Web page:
Reduced Dollar Limit

Generally, you must reduce the dollar limit for a year by the cost of qualifying section 179 property placed in service in the year that is more than $200,000. However, if the cost of your Liberty Zone property exceeds $200,000, you take into account only 50% (instead of 100%) of the cost of qualified property placed in service in a year.

Example.

In 2002, you place in service in your business, which is in the Liberty Zone, qualified property costing $460,000. Your increased dollar limit is $59,000 ($35,000 + $24,000). Because 50% of the cost of the property you place in service ($230,000) is $30,000 more than $200,000, you must reduce your $59,000 dollar limit to $29,000 ($59,000 - $30,000).

Recapture Rules

Rules similar to those explained on page 20 of Publication 946 under When Must You Recapture the Deduction? apply with respect to any qualified property you stop using in the Liberty Zone.

Returns Filed Before June 1, 2002

If you filed a return before June 1, 2002, and did not deduct the increased section 179 amount for qualified property placed in service after September 10, 2001, you can deduct the increased amount by filing an amended return by the due date (not including extensions) of the return for the year after the year the property was placed in service. This rule applies to returns for the following years.

  • 2000 fiscal years that end after September 10, 2001.

  • 2001 calendar and fiscal years.

On the amended return, write “Filed Pursuant to Rev. Proc. 2002–33.

Liberty Zone Leasehold Improvement Property

Qualified Liberty Zone leasehold improvement property (described earlier in Qualified Property under Special Depreciation Allowance) is 5-year property. This means that it is depreciated over a recovery period of 5 years. For information about recovery periods, see Which Recovery Period Applies? on page 23 of Publication 946.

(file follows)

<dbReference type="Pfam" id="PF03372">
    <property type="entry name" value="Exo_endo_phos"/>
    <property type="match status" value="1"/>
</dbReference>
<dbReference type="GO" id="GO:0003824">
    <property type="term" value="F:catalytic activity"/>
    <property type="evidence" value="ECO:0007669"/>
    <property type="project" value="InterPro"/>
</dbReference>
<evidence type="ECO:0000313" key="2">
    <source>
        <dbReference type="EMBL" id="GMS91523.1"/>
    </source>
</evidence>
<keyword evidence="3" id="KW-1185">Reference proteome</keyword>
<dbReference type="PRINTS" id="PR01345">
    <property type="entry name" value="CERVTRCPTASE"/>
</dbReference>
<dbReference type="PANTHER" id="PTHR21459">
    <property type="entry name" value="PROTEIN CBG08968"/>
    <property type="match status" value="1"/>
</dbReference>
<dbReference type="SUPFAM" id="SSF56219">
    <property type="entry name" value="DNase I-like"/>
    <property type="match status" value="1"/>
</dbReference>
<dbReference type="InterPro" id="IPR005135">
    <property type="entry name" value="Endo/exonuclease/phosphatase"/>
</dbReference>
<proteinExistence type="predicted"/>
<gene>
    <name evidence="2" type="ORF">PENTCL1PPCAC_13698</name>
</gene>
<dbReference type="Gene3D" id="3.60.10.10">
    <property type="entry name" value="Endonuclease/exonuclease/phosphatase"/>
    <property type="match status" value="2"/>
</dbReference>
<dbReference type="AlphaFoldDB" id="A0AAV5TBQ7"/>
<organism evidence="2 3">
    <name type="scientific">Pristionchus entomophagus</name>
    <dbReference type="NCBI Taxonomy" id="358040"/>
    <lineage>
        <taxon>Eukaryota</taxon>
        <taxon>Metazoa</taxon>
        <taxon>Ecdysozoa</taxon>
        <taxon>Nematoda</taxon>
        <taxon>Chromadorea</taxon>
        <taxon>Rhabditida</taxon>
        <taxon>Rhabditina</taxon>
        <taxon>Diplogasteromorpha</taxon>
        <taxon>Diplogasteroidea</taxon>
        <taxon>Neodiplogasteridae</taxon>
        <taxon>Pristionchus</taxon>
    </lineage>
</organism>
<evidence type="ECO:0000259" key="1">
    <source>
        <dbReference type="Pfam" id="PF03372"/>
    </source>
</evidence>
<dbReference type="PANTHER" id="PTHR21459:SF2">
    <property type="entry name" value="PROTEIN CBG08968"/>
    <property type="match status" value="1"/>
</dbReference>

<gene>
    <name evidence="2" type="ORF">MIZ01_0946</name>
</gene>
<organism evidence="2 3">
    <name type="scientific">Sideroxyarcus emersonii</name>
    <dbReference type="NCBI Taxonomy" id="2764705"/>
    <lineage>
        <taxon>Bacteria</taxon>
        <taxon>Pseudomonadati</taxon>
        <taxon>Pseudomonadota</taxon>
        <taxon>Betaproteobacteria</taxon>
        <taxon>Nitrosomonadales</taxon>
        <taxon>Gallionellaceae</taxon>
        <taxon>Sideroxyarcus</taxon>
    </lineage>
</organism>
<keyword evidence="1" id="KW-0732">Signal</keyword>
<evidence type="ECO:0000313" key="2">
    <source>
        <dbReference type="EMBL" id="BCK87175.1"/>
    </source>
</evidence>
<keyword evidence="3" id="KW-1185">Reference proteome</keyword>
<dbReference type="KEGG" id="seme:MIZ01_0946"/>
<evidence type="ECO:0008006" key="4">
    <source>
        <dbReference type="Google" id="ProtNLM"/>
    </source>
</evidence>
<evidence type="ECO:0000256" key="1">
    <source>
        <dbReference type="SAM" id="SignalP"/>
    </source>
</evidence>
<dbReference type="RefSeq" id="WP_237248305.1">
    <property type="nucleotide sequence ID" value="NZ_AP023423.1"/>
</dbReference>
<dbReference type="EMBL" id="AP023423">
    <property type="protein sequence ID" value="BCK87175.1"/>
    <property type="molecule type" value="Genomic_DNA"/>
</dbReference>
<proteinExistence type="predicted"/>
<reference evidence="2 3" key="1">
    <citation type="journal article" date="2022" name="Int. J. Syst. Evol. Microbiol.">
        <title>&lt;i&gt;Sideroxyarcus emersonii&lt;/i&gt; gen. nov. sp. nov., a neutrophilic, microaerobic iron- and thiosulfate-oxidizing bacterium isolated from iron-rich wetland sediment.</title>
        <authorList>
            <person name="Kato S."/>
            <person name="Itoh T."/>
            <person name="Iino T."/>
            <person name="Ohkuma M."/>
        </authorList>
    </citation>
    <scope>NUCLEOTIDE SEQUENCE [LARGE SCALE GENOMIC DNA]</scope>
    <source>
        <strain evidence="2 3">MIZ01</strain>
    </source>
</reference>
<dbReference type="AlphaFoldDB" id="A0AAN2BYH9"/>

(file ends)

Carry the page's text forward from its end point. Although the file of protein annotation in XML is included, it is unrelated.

The straight-line method must be used with respect to qualified Liberty Zone leasehold improvement property.

Under ADS, the recovery period for qualified Liberty Zone leasehold improvement property is 9 years.

Returns Filed Before June 1, 2002

If you filed either of the following returns before June 1, 2002, and did not depreciate qualified Liberty Zone leasehold improvement property placed in service during the tax year as 5-year property using the straight line method, you should file an amended return before you file your return for the year after the year the property was placed in service.

  • Your 2000 fiscal year return (for a 2000 fiscal year that ends after September 10, 2001).

  • Your 2001 calendar or fiscal year return.

On the amended return, write “Filed Pursuant to Rev. Proc. 2002–33.

Table 2. Rules for Returns Filed Before June 1, 2002

Note:This chart highlights the rules for returns affected by the Job Creation and Worker Assistance Act of 2002 that were filed before June 1, 2002, without accounting for any of the new benefits under the law. See the text for definitions and examples.Do not rely on this chart alone.
IF you want to... THEN you... BY...
claim the special depreciation allowance or special Liberty Zone depreciation allowance • must file an amended return • the due date (not including extensions) of your return for the year after the year the property was placed in service, or
• must file Form 3115, Application for Change in Accounting Method, with your return for the year after the year the property was placed in service • the due date (including extensions) of your return for the year after the year the property was placed in service, and
• must file a copy of your completed Form 3115 with the IRS National Office • the date you file the original Form 3115 with your return for the year after the year the property was placed in service.
elect not to claim the special depreciation allowance or the special Liberty Zone depreciation allowance 1 • must have filed your return timely for the year the property was placed in service, and  
• must file an amended return stating you are not claiming the allowance • the date that is 6 months after the due date of the original return (not including extensions).
deduct the increased section 179 amount • must file an amended return • the due date (not including extensions) of your return for the year after the year the property was placed in service.
use a 5-year recovery period for depreciating qualified Liberty Zone leasehold improvement property • should file an amended return • the date you file your return for the year after the year the property was placed in service.
1See also Deemed election under Rules for Returns Filed Before June 1, 2002, earlier.